“I go to the Islington art therapy classes two times a week, and spend almost the whole day there. On Wednesday I did life drawing there and that’s an excellent experience.”
He eagerly shows me a portfolio of his work – including a beautiful painting of a vase of colourful flowers – while chatting happily about how he would like to eventually teach art to children.
Art as a Vehicle of Communication
Almir Koldzic, Co-founder of Counterpoints Arts, a Hoxton based charity that champions art by and about refugees, believes art is an “amazing communicator” which creates new ways of looking at things and telling stories – particularly human stories that otherwise get lost.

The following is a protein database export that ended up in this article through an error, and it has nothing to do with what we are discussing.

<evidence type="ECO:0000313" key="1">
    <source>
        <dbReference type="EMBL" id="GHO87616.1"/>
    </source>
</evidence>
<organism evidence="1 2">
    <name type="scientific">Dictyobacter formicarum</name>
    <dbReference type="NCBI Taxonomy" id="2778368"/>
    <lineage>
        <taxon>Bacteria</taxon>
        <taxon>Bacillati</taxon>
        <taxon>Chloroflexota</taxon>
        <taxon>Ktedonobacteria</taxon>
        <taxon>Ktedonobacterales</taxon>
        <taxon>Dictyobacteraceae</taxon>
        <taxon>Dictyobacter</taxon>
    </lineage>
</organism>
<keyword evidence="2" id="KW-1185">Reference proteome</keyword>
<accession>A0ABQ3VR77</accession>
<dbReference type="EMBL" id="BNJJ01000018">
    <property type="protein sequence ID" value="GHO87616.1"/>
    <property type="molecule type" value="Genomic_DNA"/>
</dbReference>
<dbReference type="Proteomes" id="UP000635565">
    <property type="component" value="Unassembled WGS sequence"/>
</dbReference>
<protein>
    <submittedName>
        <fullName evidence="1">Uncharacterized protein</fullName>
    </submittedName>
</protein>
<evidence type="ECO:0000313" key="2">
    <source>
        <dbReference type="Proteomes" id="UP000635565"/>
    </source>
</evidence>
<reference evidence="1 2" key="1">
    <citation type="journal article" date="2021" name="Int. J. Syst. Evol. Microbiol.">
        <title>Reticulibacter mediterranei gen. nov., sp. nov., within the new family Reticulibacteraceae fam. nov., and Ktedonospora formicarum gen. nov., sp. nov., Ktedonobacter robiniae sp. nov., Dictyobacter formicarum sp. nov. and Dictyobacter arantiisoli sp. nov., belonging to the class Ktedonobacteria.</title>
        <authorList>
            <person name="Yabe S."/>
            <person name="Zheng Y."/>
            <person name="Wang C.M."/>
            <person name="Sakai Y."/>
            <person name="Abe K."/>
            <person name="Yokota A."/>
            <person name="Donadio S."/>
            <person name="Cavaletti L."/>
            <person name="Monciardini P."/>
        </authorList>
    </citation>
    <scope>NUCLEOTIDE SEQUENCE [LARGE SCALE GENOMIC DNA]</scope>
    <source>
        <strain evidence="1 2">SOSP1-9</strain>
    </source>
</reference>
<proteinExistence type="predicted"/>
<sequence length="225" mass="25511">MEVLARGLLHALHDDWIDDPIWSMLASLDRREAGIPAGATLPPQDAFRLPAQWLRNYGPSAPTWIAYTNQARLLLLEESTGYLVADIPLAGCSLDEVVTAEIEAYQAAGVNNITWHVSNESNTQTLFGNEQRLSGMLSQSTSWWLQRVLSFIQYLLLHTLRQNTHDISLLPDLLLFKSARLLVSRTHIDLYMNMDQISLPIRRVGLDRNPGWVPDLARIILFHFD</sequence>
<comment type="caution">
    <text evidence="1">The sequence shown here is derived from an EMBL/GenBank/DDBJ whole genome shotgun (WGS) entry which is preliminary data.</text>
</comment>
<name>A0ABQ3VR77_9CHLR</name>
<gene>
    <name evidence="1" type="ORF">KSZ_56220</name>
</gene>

Refugee Week celebrates those stories; coordinated by Counterpoints Arts, it is a national arts and culture festival that “raises awareness of the contributions, the resilience and the versatility of refugee communities.” It’s held in the week around World Refugee Day on 20th June. This year, Koldzic predicts will be the biggest Refugee Week ever, with over 400 events planned.
“The whole recent interest in this area has produced an unprecedented reaction, in terms of people wanting to do something – creating welcoming initiatives all over the UK – so we wanted to recognise that enthusiasm and goodwill happening on the grassroots level, and we hope to use Refugee Week to amplify those stories,” says Koldzic.
Highlighting The Human Story
Indeed, art is a powerful tool in shining a light on the human element of the ‘Refugee Crisis’; an event too often referred to in terms of numbers and statistics. That was the aim of Baraa Kouja, a Syrian student at Exeter University who curated the exhibition ‘From Syria with Love’.